Steve Shubin, a former Los Angeles police officer and a somewhat unlikely sex tech kingpin, is the father of the Fleshlight. In the mid-1990s, Steve and Kathy Shubin, a professional tennis player, learned they were expecting twins. But Kathy’s age (she was 40 at the time) meant that her pregnancy was high-risk, so her doctor warned her against having sex.
Staring down the barrel of a nine-month dry spell, Steve and Kathy discussed their options. He wondered how Kathy would feel if he bought a masturbation aid — not just something that would help him jerk off, but a sort of sexual stand-in. Neither of them could seriously entertain the thought of “a 300-pound ex-cop on a blow-up doll,” as Steve put it to Men’s Health, but that’s pretty much the only thing that the market was offering at the time: low-quality, sleazy-looking products. That’s why he decided to make a sex toy of his own.
The Shubins invested $50,000 in inventing the patented SuperSkin, which realistically replicates the feel of human skin. (The patent is a closely guarded secret.) They also introduced a line of “sexually usable body portions”—basically, vagina and anus sleeves—in 1995. The body parts did not sell: Prospective buyers seemed nervous about loved ones stumbling upon big rubber fuck butts in their bedrooms. Steve realized he needed something smaller, an innocuous object that could hide in plain sight. “What do men keep around in bulk?,” he asked himself. The answer: tools. One item—roughly three-inches across and with a bulbous head, perfect for gripping—emerged as a clear frontrunner.
Thus, the Fleshlight was born.
The Shubins patented their product in 1997. Since then, they’ve introduced Fleshlights filled with mouths, anuses, and anatomically ambiguous pink holes and an array of porn star genitalia. According to the Shubins, the company has sold more than $1 billion in Fleshlights since its launch two decades ago, owing about 90% of its sales to vagina-themed products.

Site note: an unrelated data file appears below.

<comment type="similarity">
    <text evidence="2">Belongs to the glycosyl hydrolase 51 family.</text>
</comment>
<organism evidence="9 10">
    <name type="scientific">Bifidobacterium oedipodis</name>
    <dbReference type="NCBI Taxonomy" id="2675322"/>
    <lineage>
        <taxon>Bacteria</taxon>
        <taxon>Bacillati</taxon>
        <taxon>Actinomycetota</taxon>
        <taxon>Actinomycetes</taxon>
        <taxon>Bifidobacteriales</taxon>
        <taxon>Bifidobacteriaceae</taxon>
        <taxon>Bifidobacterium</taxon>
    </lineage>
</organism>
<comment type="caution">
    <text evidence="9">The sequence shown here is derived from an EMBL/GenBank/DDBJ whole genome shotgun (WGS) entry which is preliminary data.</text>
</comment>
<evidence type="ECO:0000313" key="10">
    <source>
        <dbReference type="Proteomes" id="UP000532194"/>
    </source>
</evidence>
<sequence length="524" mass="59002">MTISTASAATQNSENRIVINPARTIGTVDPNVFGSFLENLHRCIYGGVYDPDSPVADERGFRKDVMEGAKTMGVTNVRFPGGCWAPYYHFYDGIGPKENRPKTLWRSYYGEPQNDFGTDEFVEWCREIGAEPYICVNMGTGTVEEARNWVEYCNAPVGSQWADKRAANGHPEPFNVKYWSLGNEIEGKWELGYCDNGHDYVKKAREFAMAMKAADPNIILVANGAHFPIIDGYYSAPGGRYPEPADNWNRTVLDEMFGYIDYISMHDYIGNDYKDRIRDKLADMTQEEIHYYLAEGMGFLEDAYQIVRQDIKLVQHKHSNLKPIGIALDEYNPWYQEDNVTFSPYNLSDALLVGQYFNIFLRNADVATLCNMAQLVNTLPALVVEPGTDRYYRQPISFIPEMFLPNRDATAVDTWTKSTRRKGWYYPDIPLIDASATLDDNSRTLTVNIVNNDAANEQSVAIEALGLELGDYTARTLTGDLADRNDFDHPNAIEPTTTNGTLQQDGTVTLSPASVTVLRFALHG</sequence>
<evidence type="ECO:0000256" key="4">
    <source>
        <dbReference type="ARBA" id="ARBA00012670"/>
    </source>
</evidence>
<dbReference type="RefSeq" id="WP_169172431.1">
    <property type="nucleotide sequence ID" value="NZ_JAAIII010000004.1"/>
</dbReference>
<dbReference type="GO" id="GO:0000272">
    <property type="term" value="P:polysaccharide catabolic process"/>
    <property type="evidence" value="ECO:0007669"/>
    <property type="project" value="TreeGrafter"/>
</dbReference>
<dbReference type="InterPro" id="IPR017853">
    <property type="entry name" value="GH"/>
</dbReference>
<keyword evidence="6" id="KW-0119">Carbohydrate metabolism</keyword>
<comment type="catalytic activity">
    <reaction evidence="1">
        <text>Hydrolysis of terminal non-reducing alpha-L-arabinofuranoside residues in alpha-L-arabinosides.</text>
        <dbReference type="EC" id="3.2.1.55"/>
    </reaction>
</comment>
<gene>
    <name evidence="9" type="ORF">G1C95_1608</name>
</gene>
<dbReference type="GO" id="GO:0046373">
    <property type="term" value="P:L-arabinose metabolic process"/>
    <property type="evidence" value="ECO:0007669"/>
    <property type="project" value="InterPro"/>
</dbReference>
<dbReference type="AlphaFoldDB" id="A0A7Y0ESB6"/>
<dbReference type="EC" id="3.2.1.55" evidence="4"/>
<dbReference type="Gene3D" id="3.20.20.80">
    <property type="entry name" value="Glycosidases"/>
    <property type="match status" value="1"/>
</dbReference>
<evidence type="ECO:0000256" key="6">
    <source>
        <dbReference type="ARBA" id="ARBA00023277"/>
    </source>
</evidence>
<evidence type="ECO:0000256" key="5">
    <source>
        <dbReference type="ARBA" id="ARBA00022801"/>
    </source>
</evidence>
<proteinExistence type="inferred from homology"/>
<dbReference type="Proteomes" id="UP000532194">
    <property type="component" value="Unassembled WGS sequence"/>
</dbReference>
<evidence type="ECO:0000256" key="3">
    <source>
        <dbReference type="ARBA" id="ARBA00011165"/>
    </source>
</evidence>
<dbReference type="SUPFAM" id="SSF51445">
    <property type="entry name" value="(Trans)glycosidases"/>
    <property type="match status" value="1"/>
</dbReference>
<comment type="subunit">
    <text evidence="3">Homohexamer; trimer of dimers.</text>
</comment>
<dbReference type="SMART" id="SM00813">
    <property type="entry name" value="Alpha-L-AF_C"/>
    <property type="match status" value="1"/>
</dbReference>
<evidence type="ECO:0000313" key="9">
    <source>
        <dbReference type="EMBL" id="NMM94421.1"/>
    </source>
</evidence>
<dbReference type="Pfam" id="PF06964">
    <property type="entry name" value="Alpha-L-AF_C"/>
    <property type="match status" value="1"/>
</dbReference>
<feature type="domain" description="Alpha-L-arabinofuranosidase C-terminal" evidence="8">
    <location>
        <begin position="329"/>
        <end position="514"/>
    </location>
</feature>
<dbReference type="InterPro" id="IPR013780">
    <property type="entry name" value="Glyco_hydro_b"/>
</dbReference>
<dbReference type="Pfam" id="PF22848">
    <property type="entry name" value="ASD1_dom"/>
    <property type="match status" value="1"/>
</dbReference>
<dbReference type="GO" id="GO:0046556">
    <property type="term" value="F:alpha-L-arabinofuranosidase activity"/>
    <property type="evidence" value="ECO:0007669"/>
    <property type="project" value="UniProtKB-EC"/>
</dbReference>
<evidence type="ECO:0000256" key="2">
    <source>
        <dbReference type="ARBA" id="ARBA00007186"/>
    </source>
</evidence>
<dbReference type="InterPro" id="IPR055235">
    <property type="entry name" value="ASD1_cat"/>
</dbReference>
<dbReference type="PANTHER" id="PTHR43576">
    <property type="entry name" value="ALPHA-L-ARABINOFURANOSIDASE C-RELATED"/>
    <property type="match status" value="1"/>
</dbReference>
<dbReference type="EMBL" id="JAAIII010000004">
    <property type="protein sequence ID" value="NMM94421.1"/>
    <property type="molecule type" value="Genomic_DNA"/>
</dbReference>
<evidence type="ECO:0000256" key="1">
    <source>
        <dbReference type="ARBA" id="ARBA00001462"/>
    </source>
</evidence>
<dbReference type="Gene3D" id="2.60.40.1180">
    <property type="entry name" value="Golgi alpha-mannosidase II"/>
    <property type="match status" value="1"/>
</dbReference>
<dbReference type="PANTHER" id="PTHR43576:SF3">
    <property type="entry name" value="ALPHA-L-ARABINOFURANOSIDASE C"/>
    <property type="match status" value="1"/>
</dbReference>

Today, the Fleshlight dominates the market of sex toys for men (at least, for cisgender, heterosexual men). Do a quick online search for male sex toys, and you will quickly find yourself barraged with images of the sleeves. Shubin has a simple explanation for this.
“Guys are very visual, so you get stimulated by what you’re looking at. But all it’s doing is feeding the fantasy that’s in the brain,” he said. “So if you watch yourself going in and out, and the material pulls and moves the same way as the female anatomy would move, … together they feed the fantasy without interfering in any way.” In other words, visuals stoke mental fantasies, he said, and the trick with toys is appealing to the user’s desires without making them feel pervy: Shubin says the design needs to be “very discreet,” “classy,” and “sleek and tasteful.”
Yet a rubber vagina does not exactly scream tasteful, tubed or not, and there is undeniably still a glimmer of stigma associated with the idea of making sweet, furtive love to a flashlight. “I’d be embarrassed even if no one knew,” one male friend said, when asked to consider his feelings about a hypothetical solo Fleshlight session. The data supports this: in 2016, for-men sex toy company Tenga surveyed 1,200 Americans on their self-pleasuring practices and opinions, and found that while 42% of the women who participated admitted to owning sex toys, just 20% of men reported the same.
For women, sex tech is undoubtedly evolving, both in terms of quality and design; after realizing that women were willing to spend more than $10 on a cheap plastic vibrator, legions of (mostly female) entrepreneurs are designing sleeker, more satisfying toys. But the same simply isn’t true for men. So the question remains: as vibrators become more and more high-tech, why are men still stuck with sex toys that are basically imitations of the Fleshlight?